State governments are beginning to focus on website analytics, something we here at GovLoop are very familiar with. They are taking advantage of Google Analytics, a free tool which assesses hits and traffic, to determine how people are utilizing their websites. States like California are even publishing these statistics right on their homepages for people to view.
California has created a dashboard which allows users to see how many people are on any given California website at that time. On weekday afternoons, there could be as many as 40,000 users logged in. There are also 2.4 million monthly visitors via mobile devices, which equates to 12% of total traffic.
How States are Embracing Website Analytics
The statistics have practical applications, like getting an idea of which programs and agencies are the most contacted by citizens. 5% of all visitors to California government websites are frequenting the states Employment Development Department, likely because of 11% unemployment in the state.
Joseph Morris, the Center for Digital Government’s lead analyst believes this is an effort to promote open government. He says:
“States are looking to better serve the needs of their citizens by delivering information in a variety of formats including real-time data feeds, local-based services and through social media,”
Will you encourage your state government to make this type of data available? Do you find the data useful?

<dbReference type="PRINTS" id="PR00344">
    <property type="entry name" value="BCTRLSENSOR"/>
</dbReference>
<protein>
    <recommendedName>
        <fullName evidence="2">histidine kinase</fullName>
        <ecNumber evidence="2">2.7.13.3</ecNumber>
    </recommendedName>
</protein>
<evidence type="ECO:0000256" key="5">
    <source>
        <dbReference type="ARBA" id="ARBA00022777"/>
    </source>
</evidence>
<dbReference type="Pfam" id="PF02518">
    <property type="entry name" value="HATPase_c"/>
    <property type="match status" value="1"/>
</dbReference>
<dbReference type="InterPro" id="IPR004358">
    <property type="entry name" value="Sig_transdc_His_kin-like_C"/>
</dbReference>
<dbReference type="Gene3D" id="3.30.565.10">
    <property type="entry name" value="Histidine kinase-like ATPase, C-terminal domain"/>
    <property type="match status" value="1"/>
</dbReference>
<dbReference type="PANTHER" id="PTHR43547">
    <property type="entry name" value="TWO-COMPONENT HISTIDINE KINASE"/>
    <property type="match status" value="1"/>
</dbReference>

I can’t think of a scenario right now where knowing these state site stats would be useful to me, but they are obviously useful to the states in figuring out which content, campaigns, etc. are working and why.
Such information would be really useful. States could use these numbers to redesign their sites around the “top tasks” of site visitors, instead of organizing content by departments.
As the web content manager for a small state agency, I find Google Analytics to be a great tool and it’s very easy to use. I mostly use it to gauge visitor interest, drive traffic to certain content, and gain insight to what the visitors want and need from the website (content- and technology-wise).
I know my state recently redesigned its website using a content management system, and I imagine it’s gathering data across all of its new features–mobile-friendly website, user survey, and social media pages/plug-ins. I think it’s great–and about time! 🙂
Joe and Kimberly, do you see any utility for everyday citizens to use this data?
I implemented WebTrends Analytics for my state govt agency in 2007 while on a small web team responsible for managing an enormous web environment. I had a vision for over time rolling it out to our many program areas and press office so they could manage their own profiles — most programs have their own subsites; Press office is responsible for what’s communicated via web to the public, so it only made sense to me they be given some autonomy to generate reports in this powerful enterprise analytics environment since that’s what it’s designed to do. But our web team was seriously understaffed, thus I only got so far in my vision before management pulled the plug – all upgrades to WebTrends must go on hold. Meanwhile, for six years I primarily used it for purposes in our IT bureau, and had to settle for “running reports” per request for press and programs. I know that’s not optimal – just “running reports” by request provides little business value and might even be misleading.